W3C home > Mailing lists > Public > www-style@w3.org > June 2002

RE: X11 Colors (was Last call comments on CSS3 module: color)

From: Doug Schepers <doug@schepers.cc>
Date: Mon, 3 Jun 2002 04:08:50 -0400
To: <www-style@w3.org>

I respectfully disagree with the suggestion to do away with named colors.
While one may become  accustomed to using number values when creating Web
content, it is neither intuitive nor easy to maintain. I think that we
should not throw out the consideration that humans (that's us) have to read
and write this code, as well as machines. When refactoring a a style sheet,
seeing at a glance the existing colors is vastly preferable to looking them
up on a chart. Not all content creators are technical.

From what I have read of CNS (Chris Lilley's proposal), a formalized syntax
with which to describe a color sounds both very workable (there are
relatively few terms to learn, but which allow a wide permutation of colors)
and desirable (it makes it easier to code and maintain).

While I'm a native English speaker, I understand the need for a more
international consideration. Having a system that requires little initial
investment to learn certainly would address that --in contrast to the
laundrylist of obscure color names that X-11 boasts (such as the beloved and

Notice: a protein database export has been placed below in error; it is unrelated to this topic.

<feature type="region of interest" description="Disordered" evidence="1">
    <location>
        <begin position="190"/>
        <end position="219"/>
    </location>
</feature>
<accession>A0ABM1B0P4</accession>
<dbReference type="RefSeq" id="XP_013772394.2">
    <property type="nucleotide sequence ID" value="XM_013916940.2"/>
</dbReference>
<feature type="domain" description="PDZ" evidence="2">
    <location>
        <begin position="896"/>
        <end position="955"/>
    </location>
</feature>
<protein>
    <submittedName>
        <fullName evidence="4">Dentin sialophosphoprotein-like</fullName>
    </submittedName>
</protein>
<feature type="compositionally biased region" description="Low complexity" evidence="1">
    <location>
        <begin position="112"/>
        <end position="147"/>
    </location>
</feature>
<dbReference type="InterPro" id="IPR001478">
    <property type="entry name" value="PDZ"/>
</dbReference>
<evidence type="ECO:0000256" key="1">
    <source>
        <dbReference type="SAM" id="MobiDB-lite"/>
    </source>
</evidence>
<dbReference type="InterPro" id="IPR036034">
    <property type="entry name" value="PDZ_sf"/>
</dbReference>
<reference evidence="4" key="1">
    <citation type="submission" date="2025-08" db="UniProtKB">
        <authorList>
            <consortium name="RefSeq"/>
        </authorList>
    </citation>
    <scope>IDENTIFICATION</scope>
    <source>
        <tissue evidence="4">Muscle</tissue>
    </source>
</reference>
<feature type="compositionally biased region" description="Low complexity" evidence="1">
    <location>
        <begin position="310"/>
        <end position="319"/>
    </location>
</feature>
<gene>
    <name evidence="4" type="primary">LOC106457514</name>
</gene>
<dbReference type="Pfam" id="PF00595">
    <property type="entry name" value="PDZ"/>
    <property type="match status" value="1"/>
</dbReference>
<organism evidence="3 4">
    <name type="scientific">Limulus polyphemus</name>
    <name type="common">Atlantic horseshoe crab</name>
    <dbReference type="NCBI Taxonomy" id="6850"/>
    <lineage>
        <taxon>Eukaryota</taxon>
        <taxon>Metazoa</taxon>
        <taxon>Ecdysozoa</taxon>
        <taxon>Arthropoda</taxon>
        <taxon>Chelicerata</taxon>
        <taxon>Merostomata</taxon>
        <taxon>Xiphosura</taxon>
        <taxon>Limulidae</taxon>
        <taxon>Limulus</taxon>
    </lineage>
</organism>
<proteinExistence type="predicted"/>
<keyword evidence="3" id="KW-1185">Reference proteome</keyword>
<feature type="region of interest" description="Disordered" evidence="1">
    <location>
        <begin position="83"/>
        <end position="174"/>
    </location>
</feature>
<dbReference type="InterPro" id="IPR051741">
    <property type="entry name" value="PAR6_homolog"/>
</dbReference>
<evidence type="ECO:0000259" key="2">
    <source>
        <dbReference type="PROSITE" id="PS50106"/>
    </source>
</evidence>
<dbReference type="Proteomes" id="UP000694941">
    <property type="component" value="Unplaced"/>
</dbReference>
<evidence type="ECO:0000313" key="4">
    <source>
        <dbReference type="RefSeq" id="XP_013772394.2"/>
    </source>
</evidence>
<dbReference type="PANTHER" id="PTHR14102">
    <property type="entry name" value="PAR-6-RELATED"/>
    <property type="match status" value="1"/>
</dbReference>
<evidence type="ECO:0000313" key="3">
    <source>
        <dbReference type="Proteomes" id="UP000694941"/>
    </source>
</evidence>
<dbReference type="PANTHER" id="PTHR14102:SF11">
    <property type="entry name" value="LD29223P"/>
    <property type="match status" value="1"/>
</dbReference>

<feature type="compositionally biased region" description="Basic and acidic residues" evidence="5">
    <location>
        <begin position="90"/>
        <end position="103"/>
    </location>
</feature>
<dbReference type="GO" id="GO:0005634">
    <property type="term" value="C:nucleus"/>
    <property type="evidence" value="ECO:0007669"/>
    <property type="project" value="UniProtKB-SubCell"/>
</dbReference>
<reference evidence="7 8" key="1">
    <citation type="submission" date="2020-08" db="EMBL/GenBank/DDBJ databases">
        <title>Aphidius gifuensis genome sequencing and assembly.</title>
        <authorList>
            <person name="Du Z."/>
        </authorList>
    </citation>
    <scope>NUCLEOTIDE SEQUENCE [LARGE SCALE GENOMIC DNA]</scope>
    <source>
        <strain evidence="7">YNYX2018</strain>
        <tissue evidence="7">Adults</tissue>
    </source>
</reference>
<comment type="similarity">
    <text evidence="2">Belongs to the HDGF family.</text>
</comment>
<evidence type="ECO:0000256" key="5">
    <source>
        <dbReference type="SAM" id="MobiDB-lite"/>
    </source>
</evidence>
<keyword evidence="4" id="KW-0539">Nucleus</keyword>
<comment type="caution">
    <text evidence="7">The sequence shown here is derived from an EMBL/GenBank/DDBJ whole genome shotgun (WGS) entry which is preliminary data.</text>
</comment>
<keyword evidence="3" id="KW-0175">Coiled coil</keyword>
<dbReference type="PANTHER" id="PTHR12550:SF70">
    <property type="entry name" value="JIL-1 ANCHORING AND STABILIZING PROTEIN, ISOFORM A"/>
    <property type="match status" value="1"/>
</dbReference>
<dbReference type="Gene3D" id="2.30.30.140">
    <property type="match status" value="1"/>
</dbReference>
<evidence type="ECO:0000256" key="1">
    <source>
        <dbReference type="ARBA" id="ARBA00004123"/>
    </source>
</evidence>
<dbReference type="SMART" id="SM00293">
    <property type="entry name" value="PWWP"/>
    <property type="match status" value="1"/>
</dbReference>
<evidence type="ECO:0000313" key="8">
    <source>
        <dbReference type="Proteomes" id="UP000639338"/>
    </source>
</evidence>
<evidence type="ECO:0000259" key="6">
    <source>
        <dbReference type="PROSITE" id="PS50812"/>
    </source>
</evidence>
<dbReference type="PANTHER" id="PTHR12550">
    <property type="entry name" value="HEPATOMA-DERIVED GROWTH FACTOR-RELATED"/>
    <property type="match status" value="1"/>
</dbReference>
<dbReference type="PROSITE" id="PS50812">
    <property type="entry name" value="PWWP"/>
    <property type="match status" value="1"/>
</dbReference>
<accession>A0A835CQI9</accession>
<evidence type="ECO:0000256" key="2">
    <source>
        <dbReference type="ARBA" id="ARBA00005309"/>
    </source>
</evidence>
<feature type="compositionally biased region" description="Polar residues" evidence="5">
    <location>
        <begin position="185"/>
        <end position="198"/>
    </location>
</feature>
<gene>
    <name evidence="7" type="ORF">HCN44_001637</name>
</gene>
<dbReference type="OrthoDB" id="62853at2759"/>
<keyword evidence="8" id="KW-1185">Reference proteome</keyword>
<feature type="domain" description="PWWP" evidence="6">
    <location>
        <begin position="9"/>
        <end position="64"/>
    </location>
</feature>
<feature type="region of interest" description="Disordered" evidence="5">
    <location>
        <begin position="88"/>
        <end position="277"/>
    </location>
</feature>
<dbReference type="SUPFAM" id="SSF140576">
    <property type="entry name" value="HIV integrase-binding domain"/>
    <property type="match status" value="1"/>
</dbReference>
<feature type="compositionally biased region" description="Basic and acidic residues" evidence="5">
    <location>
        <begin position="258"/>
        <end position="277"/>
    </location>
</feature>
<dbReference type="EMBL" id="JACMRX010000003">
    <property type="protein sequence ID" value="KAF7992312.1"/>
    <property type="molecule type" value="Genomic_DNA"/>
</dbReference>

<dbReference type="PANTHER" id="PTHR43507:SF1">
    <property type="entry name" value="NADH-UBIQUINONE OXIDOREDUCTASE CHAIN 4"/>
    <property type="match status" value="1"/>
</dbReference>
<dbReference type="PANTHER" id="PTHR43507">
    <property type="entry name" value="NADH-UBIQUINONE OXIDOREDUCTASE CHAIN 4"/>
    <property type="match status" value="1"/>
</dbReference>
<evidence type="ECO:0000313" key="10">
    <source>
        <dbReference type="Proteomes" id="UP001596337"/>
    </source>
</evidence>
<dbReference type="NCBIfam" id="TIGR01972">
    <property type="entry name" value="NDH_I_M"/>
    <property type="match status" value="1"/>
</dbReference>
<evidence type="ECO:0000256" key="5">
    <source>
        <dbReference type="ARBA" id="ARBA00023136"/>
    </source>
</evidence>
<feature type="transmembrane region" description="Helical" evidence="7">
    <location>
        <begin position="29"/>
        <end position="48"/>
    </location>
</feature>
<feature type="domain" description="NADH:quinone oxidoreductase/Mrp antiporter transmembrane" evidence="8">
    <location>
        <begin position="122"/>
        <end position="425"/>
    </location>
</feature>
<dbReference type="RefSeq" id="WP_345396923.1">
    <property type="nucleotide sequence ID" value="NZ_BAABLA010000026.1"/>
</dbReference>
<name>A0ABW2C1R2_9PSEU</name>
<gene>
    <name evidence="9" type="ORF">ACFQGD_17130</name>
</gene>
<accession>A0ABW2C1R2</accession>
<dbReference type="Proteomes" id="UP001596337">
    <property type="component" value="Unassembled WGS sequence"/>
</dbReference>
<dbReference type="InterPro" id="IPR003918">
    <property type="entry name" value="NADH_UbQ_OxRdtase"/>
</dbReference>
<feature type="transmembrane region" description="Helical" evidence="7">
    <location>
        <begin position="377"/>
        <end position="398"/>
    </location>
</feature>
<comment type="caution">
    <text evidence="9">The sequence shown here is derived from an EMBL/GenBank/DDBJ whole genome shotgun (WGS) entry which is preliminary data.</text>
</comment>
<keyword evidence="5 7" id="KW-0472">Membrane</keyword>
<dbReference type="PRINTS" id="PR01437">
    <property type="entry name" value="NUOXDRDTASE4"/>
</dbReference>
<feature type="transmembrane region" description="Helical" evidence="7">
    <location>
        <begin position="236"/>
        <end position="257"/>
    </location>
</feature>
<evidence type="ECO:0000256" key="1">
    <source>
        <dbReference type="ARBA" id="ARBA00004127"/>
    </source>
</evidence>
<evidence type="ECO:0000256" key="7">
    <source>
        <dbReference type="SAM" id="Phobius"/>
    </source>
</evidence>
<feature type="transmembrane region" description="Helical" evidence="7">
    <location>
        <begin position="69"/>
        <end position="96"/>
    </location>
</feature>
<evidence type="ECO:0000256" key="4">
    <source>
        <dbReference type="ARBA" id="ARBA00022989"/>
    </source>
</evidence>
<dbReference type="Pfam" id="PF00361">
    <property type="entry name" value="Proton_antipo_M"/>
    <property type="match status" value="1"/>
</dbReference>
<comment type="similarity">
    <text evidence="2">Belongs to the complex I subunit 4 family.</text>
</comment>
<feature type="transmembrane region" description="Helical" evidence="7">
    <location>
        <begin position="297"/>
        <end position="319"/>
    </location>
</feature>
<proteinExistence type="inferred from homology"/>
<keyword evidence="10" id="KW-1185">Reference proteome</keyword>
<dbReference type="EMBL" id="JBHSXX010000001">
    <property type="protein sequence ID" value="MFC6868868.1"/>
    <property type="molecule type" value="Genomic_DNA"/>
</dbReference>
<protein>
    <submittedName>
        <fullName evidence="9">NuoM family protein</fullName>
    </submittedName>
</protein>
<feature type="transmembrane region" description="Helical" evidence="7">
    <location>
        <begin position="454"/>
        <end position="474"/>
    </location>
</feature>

reviled "cornflowerblue" ;).

I can understand why people may not like X-11 (dark gray is lighter than
gray?!), but what does having color names hurt?

My two cents-

Chris Haynes wrote:
> May I offer some thoughts as someone who designs interactive web
> services, and knows enough about color to know that he doesn't
> understand enough?
> I initially got quite excited by suggestions that we might define
> colors using expressions such as:
>     border: thin dotted light dull shimmering cyan-blue;
>     background: light vivid yellow-green;
>     color: grimy rich magenta;
> but then I thought about how I actually use color.
> For the static description of color I'm quite content to use hex RGB
> values.
> I use a color swatch which gives me the RGB values, and the additional
> value of having words to describe a color is mimimal for me, in fact
> it is an extra step which I never take.
> All th color selection tools I have seen generated RGB values, so no
> value there.
> What would be useful for me would be the color equivalent of
>         font-size: larger;
> which would modify a color defined elsewhere (maybe even in a style
> sheet I do not have access to).
> I'm thinking of something like:
>      background-color: lighter;
>      border-color: paler;
>      color: redder;
> where the terms lighter, paler, redder are modifying an existing color
> in different (quasi-orthogonal?) ways.
> I'm sure that this would need a lot more work to get the color theory
> right, then to define the algorithm behind the modifiers so that all
> browsers would work in the same way, so is hardly a suitable proposal
> for a Last Call modification (unless this work has already been done
> somewhere else).
> So, as far as the CSS3 color module is concerned, I would be quite
> content for it to indicate the demise of named colors, in whatever
> standards-lingo is appropriate.
> Chris Haynes
Received on Monday, 3 June 2002 04:07:57 UTC

This archive was generated by hypermail 2.3.1 : Monday, 2 May 2016 14:27:02 UTC